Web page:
This is the change I've made lately, and it's made all the difference. It's funny, they say you meet someone when you stop looking. Only took me 3 years to surrender to being single, and now I enjoy it. Guess what that means? #singledaysarenumbered #butwealldiealone

One day, I realized he might not exist. My soulmate, I mean.
I realized there might not be someone walking around this earth just waiting to meet me. Someone with a private world just as intricate as mine that, one day, I would get to share and be a part of and know.
And I realized I was keeping a vacant spot in my heart for this person who might not exist. That I wasn’t allowing myself to be whole because how could I be whole with my other half missing?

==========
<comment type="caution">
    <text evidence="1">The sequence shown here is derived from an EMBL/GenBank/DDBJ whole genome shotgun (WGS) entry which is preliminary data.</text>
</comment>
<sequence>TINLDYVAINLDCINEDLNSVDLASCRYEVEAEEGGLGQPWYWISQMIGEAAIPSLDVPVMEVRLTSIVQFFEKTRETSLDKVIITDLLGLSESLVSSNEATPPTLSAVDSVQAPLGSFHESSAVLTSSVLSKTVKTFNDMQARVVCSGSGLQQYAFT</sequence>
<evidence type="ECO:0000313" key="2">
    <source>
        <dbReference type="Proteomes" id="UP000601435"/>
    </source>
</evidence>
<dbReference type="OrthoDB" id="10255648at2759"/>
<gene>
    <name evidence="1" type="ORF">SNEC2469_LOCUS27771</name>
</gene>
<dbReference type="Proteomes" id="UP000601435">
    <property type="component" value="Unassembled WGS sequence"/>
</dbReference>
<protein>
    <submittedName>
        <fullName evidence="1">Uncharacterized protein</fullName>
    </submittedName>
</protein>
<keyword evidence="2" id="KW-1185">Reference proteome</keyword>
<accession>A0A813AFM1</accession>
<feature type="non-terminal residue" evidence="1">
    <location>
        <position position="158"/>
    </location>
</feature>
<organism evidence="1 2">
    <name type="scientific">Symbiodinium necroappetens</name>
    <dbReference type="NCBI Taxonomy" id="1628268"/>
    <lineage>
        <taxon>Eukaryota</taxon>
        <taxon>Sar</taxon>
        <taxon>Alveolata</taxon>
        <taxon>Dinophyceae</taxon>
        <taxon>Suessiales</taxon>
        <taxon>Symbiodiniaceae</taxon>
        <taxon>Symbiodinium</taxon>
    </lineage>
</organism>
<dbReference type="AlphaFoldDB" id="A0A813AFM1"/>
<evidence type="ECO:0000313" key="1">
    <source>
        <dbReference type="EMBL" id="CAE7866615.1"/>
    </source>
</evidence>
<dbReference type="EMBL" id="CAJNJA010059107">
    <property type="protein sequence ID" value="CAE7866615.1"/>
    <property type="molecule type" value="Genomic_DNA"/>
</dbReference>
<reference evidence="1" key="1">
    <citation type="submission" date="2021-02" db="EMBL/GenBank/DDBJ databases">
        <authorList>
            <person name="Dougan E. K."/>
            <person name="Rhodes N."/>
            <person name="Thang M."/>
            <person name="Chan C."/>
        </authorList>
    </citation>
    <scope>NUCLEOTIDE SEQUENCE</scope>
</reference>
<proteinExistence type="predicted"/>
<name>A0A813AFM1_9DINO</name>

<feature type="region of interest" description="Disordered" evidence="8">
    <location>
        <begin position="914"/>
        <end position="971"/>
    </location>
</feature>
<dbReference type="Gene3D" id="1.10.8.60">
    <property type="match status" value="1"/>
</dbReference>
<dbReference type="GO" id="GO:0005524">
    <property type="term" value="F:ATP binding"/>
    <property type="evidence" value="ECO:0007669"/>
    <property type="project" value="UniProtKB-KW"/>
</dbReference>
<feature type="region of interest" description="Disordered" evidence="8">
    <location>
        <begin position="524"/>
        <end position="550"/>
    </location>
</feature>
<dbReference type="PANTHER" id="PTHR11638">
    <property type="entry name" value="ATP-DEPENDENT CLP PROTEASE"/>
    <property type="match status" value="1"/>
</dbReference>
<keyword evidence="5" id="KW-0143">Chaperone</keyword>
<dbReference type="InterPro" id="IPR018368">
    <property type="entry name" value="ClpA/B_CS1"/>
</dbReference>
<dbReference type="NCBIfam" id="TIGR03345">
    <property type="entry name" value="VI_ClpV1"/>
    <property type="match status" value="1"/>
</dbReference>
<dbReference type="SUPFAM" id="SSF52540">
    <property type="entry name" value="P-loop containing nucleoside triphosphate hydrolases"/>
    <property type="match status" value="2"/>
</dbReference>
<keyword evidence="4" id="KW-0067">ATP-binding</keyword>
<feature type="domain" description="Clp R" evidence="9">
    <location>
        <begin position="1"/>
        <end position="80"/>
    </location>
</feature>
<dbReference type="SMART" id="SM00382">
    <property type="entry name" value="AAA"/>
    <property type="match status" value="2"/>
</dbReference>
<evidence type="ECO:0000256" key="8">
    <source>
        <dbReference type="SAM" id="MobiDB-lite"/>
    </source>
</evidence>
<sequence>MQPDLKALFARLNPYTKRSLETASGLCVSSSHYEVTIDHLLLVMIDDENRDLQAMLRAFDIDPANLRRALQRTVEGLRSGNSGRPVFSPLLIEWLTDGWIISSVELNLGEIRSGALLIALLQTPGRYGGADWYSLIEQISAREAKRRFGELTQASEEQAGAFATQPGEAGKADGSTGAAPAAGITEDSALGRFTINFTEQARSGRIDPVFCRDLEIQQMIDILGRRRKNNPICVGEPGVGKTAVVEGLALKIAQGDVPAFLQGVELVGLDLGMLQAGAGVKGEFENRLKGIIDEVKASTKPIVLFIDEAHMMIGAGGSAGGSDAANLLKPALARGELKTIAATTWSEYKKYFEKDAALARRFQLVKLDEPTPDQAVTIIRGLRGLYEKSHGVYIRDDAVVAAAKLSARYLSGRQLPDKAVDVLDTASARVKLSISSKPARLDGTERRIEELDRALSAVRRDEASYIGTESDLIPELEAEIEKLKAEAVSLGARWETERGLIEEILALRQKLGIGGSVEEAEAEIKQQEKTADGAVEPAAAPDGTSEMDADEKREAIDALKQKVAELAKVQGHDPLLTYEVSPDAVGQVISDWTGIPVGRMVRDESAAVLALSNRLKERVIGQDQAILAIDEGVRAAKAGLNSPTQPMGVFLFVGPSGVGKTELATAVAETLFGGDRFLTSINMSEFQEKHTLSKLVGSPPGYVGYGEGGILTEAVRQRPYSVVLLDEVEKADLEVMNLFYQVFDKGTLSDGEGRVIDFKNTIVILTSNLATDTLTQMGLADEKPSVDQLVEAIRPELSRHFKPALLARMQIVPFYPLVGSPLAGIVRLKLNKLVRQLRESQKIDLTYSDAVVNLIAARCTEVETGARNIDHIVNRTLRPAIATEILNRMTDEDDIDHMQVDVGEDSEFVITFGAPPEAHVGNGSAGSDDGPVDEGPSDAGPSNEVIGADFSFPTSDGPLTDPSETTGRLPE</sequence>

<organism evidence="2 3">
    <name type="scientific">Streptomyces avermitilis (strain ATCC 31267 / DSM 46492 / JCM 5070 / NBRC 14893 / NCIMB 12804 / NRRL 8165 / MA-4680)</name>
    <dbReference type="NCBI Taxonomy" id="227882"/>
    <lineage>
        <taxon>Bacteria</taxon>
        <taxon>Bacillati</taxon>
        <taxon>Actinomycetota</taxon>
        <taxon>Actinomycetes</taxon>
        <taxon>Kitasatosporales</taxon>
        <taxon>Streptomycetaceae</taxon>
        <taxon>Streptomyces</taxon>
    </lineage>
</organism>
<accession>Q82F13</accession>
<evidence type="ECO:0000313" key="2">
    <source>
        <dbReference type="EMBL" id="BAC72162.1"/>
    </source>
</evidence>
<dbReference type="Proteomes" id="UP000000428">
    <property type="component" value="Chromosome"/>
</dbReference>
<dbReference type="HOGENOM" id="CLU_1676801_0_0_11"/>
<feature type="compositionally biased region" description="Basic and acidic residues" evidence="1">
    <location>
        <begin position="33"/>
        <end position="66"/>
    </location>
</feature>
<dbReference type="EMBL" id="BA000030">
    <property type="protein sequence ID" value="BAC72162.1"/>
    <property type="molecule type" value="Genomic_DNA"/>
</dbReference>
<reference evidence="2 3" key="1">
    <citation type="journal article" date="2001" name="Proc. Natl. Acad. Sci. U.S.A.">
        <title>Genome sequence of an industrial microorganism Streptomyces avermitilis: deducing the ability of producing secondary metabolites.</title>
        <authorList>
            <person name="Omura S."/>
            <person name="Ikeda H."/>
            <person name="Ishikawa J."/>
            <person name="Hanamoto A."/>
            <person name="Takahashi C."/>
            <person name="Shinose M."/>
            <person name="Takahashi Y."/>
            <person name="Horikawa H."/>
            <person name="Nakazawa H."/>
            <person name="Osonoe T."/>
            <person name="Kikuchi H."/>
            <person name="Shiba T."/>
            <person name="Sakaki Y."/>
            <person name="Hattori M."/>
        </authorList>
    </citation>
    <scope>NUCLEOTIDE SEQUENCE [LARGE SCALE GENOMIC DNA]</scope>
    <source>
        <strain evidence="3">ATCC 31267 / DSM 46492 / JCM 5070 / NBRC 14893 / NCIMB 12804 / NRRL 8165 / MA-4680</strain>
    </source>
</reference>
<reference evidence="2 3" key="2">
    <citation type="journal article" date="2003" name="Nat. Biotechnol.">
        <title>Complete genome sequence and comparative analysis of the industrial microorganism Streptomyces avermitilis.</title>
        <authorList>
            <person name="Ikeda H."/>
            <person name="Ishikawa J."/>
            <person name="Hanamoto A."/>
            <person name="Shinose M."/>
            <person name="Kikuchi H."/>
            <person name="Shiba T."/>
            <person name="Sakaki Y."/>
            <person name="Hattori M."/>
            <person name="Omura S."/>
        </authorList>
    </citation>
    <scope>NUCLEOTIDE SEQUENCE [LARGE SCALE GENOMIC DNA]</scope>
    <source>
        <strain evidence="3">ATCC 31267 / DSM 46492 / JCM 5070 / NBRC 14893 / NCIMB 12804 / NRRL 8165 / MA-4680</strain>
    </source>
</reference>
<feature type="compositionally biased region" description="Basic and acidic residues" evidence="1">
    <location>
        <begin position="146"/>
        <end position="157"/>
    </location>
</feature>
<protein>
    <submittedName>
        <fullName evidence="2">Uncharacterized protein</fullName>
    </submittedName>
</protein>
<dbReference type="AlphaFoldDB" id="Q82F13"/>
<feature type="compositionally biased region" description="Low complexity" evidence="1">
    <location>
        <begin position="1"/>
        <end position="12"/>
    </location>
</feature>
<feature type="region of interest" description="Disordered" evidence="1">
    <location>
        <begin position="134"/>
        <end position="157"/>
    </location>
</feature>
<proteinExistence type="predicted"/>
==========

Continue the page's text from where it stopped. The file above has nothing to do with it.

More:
It was an excuse, of course. A simple view of life that would exempt me from having to put in the effort of filling myself up with the love I was waiting for someone else to supply.
The reality is this: Life is a churning, chaotic thing with no guarantees, and in the throes of the tumbling you might run into people to hold on to for a while. Sometimes for a night, sometimes for life.
And holding on to someone is a worthy thing. A wonderful thing. Something to look forward to and appreciate and embrace with your whole heart.
But the love you get from holding on to someone will never be as reliable as the love you can give yourself. Right here. Right now.
So here’s my advice. Be open to love, but don’t be empty for it.
- John Paul Brammer